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Re: [xmca] Reflective Meanings

Rod, David, Peter

The relationship between perezhivanie and reflecting on  *second hand*
experience.  How does this relationship manifest?  What  sequences  unfold
in this process.
 Rod, a year ago you recommended a book by V. Reddy who was exploring the
negotiation of feelings as well as understandings within what is referred
to as primary intersubjectivity developing within  2nd person communicative

 I recently came across this 6 page summary of V. Reddy's *2nd person*
perspective on lived experience as the basic process from which emerges the
derived 3rd person perspectives which are *borrowing* the processes
previously lived through within  2nd person engagements.
The article uses charts which clearly distinguish her perspective from more
cognitively oriented accounts

>From Reddy's perspective, these borrowed 2nd person processes are
profoundly transformed within language games [Wittgenstein's term] acquired
as culturally informed skilled practices expressing the giving
of reasons.  Reddy posits the skill of offering justifications in the 3rd
person as derived from 2nd person *I-YOU* encounters previously lived
through. Derived justifications  borrow the content from 2nd person lived
through experiences and use this derived content within the activity of
 giving reasons.

I also noticed she posits two *basic* movements within our emotional 2nd
person engagements: *hiding* & *revealing* our selves. As I understand
Reddy's position these basic intersubjective orientations continue to play
out  within more complex cultural-historical  informed engagements.
Reddy's 2nd person perspective offers one possible approach into the
relationship between
perhezivanie and activity.


On Sun, Mar 18, 2012 at 4:45 AM, Rod Parker-Rees <
R.Parker-Rees@plymouth.ac.uk> wrote:

> Many thanks for this, David - a really valuable clarification of  the
> relationship between  perezhivanie and activity. I wonder what you would
> have to say about the extent to which your second  type of reflection is
>  actually  a culturally mediated process of mediation. In other words,
>  when we practise the activity of reflecting on a 'second-hand' experience,
> in order to colour it with the  'body and vitality' of our  own spontaneous
> concepts, are we 'borrowing' processes which we have picked up, absorbed or
> internalised from our  experiences of engaging with others (and negotiating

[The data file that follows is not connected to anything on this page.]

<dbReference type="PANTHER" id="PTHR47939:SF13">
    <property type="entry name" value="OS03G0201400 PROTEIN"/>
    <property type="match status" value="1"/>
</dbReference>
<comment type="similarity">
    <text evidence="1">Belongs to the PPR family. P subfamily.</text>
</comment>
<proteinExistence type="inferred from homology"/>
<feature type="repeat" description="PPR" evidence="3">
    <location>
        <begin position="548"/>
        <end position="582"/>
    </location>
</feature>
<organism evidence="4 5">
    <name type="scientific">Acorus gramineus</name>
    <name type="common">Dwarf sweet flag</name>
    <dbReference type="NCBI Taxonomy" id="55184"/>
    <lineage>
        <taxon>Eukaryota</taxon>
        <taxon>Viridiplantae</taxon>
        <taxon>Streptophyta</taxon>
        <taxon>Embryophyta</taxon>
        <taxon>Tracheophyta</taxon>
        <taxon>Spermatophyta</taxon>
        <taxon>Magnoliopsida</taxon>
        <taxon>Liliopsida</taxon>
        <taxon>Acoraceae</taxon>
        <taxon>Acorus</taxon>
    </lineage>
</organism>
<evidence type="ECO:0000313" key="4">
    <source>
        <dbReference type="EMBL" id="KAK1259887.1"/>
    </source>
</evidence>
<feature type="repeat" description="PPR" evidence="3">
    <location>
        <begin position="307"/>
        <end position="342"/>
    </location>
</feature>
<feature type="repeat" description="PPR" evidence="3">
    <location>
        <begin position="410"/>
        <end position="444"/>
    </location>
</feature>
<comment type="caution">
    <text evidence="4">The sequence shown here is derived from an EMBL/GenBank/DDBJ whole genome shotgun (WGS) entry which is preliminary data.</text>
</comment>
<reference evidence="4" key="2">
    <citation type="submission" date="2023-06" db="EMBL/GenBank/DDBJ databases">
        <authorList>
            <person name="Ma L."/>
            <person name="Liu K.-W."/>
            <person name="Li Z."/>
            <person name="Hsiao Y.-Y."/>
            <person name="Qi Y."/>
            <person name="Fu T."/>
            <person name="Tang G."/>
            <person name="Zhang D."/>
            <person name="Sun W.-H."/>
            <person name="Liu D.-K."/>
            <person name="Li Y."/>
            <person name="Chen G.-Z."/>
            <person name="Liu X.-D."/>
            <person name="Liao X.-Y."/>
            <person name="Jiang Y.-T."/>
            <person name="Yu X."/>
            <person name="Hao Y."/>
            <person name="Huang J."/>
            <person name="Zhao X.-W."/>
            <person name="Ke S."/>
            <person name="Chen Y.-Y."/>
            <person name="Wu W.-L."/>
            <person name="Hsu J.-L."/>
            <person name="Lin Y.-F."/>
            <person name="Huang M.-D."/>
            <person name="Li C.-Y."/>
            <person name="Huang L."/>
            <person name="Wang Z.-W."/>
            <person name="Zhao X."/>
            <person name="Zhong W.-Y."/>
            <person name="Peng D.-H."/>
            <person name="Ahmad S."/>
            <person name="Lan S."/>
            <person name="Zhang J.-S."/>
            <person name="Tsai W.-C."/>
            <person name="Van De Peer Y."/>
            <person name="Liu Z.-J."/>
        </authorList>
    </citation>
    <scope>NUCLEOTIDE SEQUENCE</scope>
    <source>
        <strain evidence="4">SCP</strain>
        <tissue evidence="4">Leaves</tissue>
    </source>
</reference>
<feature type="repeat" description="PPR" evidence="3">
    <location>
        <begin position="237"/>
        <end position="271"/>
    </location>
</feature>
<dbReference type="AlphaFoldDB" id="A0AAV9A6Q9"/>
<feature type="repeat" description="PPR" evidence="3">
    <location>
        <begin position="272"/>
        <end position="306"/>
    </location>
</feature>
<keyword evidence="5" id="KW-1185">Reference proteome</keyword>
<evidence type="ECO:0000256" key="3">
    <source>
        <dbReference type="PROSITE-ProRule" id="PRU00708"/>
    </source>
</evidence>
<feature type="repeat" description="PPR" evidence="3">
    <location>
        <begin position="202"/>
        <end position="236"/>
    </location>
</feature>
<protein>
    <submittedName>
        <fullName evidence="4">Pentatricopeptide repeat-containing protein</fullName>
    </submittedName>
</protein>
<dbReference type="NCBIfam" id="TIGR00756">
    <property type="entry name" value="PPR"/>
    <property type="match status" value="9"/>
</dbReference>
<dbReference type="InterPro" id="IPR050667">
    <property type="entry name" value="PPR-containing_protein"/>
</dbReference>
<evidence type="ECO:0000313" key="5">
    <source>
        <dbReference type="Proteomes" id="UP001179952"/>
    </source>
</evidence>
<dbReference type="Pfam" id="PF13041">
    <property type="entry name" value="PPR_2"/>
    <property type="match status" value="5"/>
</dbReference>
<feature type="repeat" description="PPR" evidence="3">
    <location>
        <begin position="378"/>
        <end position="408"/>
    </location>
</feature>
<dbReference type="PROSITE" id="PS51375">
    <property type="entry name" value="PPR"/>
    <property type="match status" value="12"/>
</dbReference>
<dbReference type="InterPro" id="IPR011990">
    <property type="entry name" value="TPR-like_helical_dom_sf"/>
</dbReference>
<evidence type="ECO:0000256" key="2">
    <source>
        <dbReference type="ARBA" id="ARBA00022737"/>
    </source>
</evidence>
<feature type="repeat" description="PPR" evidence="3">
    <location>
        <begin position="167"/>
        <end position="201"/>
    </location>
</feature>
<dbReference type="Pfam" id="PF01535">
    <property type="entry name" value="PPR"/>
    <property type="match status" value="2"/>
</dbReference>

> the sharing of feelings as well as understandings)?  When we reflect in
> tranquility on observed second hand (second body) experiences do we not
> have to draw on  internalised sociocultural processes to be able to do this?
> All the best,
> Rod
> ________________________________________
> From: xmca-bounces@weber.ucsd.edu [xmca-bounces@weber.ucsd.edu] On Behalf
> Of David Kellogg [vaughndogblack@yahoo.com]
> Sent: 18 March 2012 03:33
> To: xmca
> Subject: [xmca] Reflective Meanings
> We have been worrying about how to correctly render the word "переживаний"
> in Korean, and above all how to link it to "activity" (because it is clear
> to me that Vygotsky saw the one as a reflection upon the other). At the
> same time, I have been following the news from Syria, where I witnessed, in
> the early nineteen eighties, a similar bloody uprising against the current
> leader's father.
> It has been estimated that by the time a child is twelve or thirteen years
> old the child has witnessed, on television, several hundred, possibly many
> thousands, of simulated murders. We didn't have a television when I was a
> kid, but when I first witnessed real murders as a twenty-year-old I
> remember thinking that it was "like a movie".
> Of course, when you say that, what it means is that you are undergoing the
> visual experience of observing something but that the acutal переживаний,
> the lived experience or the feeling of what is happening to you, is somehow
> missing. It means almost the same thing as when you say that something is a
> dream (I still dream a lot about Syria, and sometimes I dream things that
> are very disturbing, but I know that the dreams feel very different from
> the way the reality felt).
> Here, it seems to me, we have an almost complete contrast of the two
> meanings of reflection. For on the one hand, the scene that you see before
> your eyes is a clear reflection; when you say that you feel like a
> particularly gruesome or traumatic scene is like a movie or like a dream,
> you do not in any way have the sense of watching a movie or dreaming. What
> you mean is that you are seeing the sights but not feeling the feelings of
> what happens to you; you are lacking the переживаний.
> And it seems to me that there are two ways to interpret that lack that
> corresond to the two meanings of the word "reflection". One is to say that
> you are not feeling and thinking the experience because you are too busy
> directly experiencing it, reflecting it like a mirror or a TV screen or a
> flickering image on the back of your dreaming eyelids.
> But the other is that you are not participating in the experience, and
> that your first reaction is that you yourself are neither the murderer nor
> the murdered one. In other words, it is an experience, but it is not an
> activity. And an experience that is not an activity is not a lived
> experience: it is like a movie or like a dream.
> It's that SECOND meaning of reflection, which I am almost sure really is a
> type of activity, even though it involves no actions and only indirectly
> involves verbal meanings, that converts an experience which is not an
> activity, into переживаний, or what Wordsworth would call emotion reflected
> upon in tranquility.
> David Kellogg
> Hankuk University of Foreign Studies
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